Have A Student Loan? This Is How The Changes To Interest Rates Will Affect You

With university tuition fees in England now the highest in the world at £9,188, compared with £7,518 in the US, we wouldn’t blame anyone for having second thoughts about doing a degree. And now, there’s even more reason to think long and hard before you sign up for a student loan.
The student loan interest rate is due to rise by a third to a whopping 6.1%, thanks to an increase in inflation and the decline in the value of the pound since the Brexit vote, reported The Guardian.
This means students and graduates will be charged substantially more interest on their loans. Currently, new and current students are charged 4.6% interest, but from September this is set to rise to 6.1%.
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Anyone who took out a student loan on or after 1 September 2012 who has now graduated will be charged between 3.1% and 6.1%, dependent on their income. Those who began university before 1998 will see the interest on their loans rise to 3.1%. Meanwhile, those who started university between 1998 and 2011 won’t see a change in their interest amount.
Staggeringly, the changes also mean that the interest rate on many graduates’ and current students’ loans will be more than 24 times the official Bank of England base rate.
Student loan interest rates are tied to the retail price index (RPI), which disadvantages students and graduates because it’s typically higher than the consumer price index (CPI), The Guardian reported. In March, the latest CPI inflation figure was 2.3%.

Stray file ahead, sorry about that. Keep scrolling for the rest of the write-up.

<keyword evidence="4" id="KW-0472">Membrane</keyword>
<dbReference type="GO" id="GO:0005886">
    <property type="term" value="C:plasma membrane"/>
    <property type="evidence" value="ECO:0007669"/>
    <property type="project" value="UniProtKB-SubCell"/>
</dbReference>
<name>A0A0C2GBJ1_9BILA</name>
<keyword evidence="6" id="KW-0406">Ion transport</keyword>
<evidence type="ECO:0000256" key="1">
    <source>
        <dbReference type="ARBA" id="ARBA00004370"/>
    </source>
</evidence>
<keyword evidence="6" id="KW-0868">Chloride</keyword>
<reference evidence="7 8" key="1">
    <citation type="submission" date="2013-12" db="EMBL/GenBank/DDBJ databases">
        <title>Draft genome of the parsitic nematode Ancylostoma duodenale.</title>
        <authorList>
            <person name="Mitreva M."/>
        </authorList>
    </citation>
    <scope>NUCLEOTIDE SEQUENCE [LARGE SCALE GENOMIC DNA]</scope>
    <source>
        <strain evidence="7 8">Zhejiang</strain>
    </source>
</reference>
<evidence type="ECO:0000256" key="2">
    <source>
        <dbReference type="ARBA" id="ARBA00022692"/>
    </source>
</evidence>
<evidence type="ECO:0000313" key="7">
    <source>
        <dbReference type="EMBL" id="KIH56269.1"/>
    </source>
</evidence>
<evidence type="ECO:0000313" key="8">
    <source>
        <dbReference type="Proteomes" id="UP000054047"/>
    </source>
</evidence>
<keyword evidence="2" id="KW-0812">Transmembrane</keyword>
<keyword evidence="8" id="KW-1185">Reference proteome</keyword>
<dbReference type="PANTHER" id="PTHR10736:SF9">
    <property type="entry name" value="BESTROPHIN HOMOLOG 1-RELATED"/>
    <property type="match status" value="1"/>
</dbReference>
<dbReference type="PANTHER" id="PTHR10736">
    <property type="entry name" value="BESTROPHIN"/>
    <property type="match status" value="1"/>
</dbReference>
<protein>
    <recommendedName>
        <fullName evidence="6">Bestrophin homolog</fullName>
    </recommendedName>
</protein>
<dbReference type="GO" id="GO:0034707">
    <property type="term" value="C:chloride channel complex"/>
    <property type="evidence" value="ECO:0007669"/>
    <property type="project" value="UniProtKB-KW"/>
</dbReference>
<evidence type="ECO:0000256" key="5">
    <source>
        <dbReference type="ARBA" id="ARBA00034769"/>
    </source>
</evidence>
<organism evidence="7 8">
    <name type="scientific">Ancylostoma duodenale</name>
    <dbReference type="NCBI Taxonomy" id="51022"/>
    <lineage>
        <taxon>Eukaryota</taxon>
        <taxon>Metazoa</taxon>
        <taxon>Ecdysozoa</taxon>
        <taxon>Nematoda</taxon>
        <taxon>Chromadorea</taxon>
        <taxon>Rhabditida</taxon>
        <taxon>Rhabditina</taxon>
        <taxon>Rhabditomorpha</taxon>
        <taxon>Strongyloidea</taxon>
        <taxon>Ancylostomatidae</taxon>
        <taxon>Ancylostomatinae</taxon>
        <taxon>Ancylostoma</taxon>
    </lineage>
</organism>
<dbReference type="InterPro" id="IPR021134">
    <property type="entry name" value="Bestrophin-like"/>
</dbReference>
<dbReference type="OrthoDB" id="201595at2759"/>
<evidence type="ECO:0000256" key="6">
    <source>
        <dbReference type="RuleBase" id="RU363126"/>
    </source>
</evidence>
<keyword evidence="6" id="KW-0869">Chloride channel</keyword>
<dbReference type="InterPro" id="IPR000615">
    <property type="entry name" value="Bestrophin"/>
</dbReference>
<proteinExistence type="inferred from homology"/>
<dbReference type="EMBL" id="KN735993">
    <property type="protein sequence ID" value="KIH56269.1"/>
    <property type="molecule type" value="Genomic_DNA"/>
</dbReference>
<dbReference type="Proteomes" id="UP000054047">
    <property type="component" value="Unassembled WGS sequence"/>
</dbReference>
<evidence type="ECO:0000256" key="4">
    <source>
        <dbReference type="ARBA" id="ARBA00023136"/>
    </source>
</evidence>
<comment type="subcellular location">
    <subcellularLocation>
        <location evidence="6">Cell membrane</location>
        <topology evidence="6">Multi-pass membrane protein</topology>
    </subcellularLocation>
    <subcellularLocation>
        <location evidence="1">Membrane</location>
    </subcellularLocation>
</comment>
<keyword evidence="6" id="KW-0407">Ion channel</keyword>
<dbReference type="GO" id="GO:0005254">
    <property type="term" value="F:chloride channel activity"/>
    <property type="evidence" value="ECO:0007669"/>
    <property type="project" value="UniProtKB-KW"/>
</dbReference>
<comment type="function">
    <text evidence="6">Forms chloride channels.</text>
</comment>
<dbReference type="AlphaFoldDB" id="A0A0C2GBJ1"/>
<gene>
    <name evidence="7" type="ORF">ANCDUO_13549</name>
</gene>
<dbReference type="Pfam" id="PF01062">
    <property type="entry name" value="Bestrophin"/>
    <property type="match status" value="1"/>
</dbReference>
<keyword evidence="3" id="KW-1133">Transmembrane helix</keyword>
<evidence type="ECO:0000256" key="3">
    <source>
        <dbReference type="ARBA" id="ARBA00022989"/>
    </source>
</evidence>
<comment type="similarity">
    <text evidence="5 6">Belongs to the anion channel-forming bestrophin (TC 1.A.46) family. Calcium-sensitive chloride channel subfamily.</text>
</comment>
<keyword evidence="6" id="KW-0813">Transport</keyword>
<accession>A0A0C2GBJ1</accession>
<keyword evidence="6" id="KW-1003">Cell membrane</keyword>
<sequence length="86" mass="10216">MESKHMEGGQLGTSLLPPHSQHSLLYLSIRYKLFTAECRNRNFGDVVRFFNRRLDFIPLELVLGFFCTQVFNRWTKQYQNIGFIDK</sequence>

Jake Butler, from student money advice website Save the Student, said that while he expected student loan interest rates to increase this year, “this is worse than expected”. “It really demonstrates that the interest on loans under the new system is far too high and should be reassessed,” he said.
However, Butler pointed out that those who started university from September 2012 shouldn’t necessarily stress too much about the increase. “Students need to remember that it's highly unlikely they'll pay off their full loan debt before it's wiped 30 years after their graduation and no repayments need to be made until they earn over £21,000 per year after graduation.”
Butler highlighted that, in reality, the increase is “adding to the massive amounts of accumulative student loan debt that the government will never see”.
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Students, campaigners and MPs have taken to social media to lament the fact that students appear to be paying the price for an outcome of Brexit that most of them weren’t responsible for.
And some young people said the rate hike has deterred them from going to university altogether.
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